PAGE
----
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Full Review
Tripping: An Anthology of True-Life Psychedelic Adventures
by Charles Hayes (ed.)
Penguin Compass 
Reviewed by Mr. Bad Example, 5/9/2005

Psychonauts love to read trip reports. This is probably rooted in the same mental circuitry that fosters that connectedness and fraternity that is so evident when two or more experienced folks get in the same room together for more than, say, five minutes. The talk turns to tripping, and the stories start to flow. People who’ve walked the walk often have a heartfelt desire (a compulsion, some would argue) to share the experiences they’ve had. The reasons may be slightly different, from a want to know if others had similar experiences all the way up to the braggart who’ll yap your ear off about how St. Jerry personally lit him up with ten hits of liquid Owsley. But regardless of motivation, sharing of the psychedelic experience is, for many, part-and-parcel of the experience itself.

Reading these write-ups, however, can be an exercise in frustration for those seeking any kind of truly meaningful understanding of the psychedelic experience. Often, they’re over-blown hyperbole and touchy-feely New Age brain-sugar; at times soulless, dry-as-playa clinical analysis. That’s what makes Charles Hayes’ book, Tripping: An Anthology of True-Life Psychedelic Adventures, stand out. With over fifty or so stories of psychedelic experiences, there’s plenty here for each reader to find interesting and/or to connect with. Of course, this book fails in its own mission when on the back cover it asks, “...what is it really like to trip?” No book can truly convey the experience. But what this book does accomplish, with experiences by both the famous and the mere mortal, is to place the psychedelic state in a context that allows for a greater appreciation of its possible significance in people’s day-to-day lives.

Hayes’ compendium comes well-endorsed, with votes of confidence and back-jacket blurbs from the likes of Shulgin, Doblin and even (the now-late) Spalding Gray. But the stories are what really count, and they speak very well for themselves. The collection features a number of notable names who share what was/is an important facet of their personage: the use of psychedelics. Some openly state that they’ll never use them again, some are advocates, and some leave the question open. No one really proselytizes, and no one condemns. But almost all do one thing better than many books on the topic. The vast majority of these stories give the reader a sense of what these people did with these experiences after the psychedelic dust settled. We get to see how these trips set the course for many of their normal, waking, baseline lives. It is here that this book shines.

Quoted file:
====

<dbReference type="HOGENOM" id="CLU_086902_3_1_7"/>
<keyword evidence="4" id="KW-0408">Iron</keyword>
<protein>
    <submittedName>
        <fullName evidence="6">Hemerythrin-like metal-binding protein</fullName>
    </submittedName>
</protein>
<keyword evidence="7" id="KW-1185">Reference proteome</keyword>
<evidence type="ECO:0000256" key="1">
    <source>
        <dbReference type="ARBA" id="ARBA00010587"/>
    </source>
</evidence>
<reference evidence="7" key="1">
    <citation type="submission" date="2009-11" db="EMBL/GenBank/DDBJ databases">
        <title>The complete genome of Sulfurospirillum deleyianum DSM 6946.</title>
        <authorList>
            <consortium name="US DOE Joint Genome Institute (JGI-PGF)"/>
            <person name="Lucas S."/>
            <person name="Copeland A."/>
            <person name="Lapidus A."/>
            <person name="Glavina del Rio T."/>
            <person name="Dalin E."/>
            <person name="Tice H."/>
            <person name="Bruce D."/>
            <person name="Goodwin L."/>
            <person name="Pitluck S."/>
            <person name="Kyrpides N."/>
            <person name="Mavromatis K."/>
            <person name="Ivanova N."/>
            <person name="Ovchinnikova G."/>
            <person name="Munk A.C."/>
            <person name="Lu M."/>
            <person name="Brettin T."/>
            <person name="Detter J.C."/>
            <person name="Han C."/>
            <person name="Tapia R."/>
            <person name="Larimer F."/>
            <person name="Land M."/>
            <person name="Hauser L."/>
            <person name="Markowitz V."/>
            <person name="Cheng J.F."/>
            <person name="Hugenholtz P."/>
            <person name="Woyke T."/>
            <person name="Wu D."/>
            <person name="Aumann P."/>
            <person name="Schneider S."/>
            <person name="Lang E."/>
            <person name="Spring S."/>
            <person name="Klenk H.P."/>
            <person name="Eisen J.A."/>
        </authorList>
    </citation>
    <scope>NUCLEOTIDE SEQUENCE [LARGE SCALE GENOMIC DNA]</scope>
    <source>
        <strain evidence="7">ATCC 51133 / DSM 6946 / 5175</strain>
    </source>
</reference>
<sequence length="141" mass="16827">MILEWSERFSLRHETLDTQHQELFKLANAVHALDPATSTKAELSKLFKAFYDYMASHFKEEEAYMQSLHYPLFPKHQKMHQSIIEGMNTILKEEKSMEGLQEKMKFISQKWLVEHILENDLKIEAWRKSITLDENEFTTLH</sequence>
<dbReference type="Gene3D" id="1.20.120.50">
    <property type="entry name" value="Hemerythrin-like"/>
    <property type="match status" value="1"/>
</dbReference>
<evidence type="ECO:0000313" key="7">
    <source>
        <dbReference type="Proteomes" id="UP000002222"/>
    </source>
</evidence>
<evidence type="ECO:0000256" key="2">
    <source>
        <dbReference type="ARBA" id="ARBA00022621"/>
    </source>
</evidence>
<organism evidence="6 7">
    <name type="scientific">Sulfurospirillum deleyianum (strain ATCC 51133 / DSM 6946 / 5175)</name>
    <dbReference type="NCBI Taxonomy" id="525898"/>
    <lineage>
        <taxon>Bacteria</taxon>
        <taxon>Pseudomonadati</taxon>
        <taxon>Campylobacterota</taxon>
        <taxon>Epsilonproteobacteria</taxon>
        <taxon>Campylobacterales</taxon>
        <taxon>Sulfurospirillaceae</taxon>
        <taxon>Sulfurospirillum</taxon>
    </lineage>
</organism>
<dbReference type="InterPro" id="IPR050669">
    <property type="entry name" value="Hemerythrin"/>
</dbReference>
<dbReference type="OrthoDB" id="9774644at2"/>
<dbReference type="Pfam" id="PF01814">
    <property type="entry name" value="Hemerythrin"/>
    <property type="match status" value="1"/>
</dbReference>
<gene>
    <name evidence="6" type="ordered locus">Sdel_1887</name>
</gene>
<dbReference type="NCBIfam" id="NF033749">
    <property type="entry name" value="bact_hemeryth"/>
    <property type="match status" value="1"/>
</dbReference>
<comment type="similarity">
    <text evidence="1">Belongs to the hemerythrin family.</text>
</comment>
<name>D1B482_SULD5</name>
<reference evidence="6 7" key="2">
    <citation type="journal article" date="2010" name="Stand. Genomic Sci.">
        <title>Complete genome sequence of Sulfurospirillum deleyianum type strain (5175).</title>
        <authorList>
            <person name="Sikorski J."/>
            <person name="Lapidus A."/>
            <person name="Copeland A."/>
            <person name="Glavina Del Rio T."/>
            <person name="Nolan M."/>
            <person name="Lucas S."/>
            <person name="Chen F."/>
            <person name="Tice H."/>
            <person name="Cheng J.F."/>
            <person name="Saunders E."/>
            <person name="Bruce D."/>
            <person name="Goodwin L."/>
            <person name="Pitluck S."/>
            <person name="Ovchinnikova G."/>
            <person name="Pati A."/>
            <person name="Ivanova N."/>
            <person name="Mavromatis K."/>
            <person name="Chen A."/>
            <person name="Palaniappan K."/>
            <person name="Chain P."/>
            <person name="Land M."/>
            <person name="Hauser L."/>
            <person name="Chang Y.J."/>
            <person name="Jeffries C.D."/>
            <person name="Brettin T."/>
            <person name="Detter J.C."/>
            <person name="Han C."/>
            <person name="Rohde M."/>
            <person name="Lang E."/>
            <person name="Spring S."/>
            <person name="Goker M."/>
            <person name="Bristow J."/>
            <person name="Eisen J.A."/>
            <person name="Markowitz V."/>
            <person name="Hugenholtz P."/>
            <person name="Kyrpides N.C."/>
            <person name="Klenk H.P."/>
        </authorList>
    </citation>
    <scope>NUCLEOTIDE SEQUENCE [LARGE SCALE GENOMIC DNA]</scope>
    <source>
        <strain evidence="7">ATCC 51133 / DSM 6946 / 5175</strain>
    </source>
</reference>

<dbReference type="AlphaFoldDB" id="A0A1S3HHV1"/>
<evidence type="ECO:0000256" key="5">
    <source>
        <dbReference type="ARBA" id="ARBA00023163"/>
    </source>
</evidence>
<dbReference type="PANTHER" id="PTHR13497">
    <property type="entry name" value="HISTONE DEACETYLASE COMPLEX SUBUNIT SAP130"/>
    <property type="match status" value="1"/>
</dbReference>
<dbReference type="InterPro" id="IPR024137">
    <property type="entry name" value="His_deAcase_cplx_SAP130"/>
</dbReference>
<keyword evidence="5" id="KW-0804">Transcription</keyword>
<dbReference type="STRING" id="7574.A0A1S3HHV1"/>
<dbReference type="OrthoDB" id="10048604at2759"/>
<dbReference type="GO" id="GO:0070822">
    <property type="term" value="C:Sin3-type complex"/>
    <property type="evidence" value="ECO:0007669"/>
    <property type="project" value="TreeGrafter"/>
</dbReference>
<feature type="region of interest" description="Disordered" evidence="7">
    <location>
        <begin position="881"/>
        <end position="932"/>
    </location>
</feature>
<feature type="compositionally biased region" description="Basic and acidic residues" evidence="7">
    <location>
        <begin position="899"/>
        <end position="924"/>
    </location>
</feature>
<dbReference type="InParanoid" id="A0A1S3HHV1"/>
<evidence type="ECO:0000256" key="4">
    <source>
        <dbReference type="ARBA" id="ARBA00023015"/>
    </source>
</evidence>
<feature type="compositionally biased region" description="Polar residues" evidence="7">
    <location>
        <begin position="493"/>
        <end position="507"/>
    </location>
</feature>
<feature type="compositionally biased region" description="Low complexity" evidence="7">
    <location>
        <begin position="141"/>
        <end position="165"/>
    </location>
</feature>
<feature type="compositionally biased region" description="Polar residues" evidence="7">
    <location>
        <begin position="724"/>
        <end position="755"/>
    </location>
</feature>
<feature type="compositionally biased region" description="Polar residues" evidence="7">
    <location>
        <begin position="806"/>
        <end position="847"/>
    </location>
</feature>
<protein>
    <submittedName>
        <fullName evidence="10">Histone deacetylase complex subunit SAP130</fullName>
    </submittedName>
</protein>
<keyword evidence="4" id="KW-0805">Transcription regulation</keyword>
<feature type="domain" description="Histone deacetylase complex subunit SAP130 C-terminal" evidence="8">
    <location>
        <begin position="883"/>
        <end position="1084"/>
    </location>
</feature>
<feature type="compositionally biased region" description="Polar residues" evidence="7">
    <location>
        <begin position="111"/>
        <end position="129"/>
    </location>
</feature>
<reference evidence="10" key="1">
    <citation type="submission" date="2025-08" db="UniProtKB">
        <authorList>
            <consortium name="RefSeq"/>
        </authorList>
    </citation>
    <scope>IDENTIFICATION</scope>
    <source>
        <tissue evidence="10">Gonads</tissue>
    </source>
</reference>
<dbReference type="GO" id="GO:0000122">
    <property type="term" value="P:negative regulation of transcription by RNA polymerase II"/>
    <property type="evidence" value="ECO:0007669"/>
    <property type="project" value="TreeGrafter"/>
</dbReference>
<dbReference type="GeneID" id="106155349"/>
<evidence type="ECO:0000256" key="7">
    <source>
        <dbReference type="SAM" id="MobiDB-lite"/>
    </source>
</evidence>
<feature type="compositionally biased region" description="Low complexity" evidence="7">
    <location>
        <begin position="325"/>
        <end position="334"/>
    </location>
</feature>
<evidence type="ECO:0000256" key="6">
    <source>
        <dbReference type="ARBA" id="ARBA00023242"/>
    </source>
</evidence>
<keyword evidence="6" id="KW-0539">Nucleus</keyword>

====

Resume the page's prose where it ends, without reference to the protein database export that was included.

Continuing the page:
Many tales are, of course, laugh-out-loud funny. A number make the experienced tripper wince with a familiar “Yeah… been there!” like the tale of Rainbow Gathering attendee Jason, who was sure that the naked girl dancing in the people circle was truly his personal goddess. A fair number recount the hells that can be stumbled into, but few so horrifically as writer Stephen Kessler’s account of a weeks long acid OD that started auspiciously at the Stones’ Altamont horror show, and quickly degraded into a six-month psychosis and a year-long journey via intensive psychotherapy back towards a hopeful life. But, of course, there are also the stories of blissful experiences of pseudo-satori or of The Godhead, like the Reverend Marianne, a priest in an Orthodox church in central California who aided in an “entheogen-compatible service” in 1995 that had seventy-year-olds blissed out on E and dancing to a Hendrix-blasting boom-box. The stories run the gamut.

These are all great reads, but a few particularly stand out. Everybody’s favorite space cadet—and MDMA champion—Bruce Eisner’s recount of his mostly naked lost days at Burning Man is probably worth the admission price alone. Reading veteran war photographer Tim Page’s harrowing account of his life, and the place psychedelics not only had in it–-but in rebuilding it—should be mandatory reading for anyone who thinks acid is “just for fun”. Closing the compilation is a wonderfully candid interview with the late Terence McKenna that covers the whole of sex, drugs and rock-n-roll, plus the ending of time for good measure.

Each of these stories is well written, and the entire volume is put together by Hayes in such a way as to allow the “happy” stories to counter-balance the heavy stuff. The true grace of this book, though, becomes evident once the reader starts to see that the people sharing these stories have all been intrinsically changed by the psychedelic experience. We are allowed to see the moments in these lives where a decision was made, a direction chosen, a path started, that makes these people who they are today. For the vast majority, it was positive; for a few, hellish. But for a good number, it was not only life-changing, but life-saving. On the whole, this nicely balanced compendium of psychedelic experiences is a must-have for anyone truly interested in the power of psychedelic compounds and their ability to alter the course of a broad spectrum of lives in our society today.

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  1. Comment by Anonymous — 8/17/2005 @ 9:39 am

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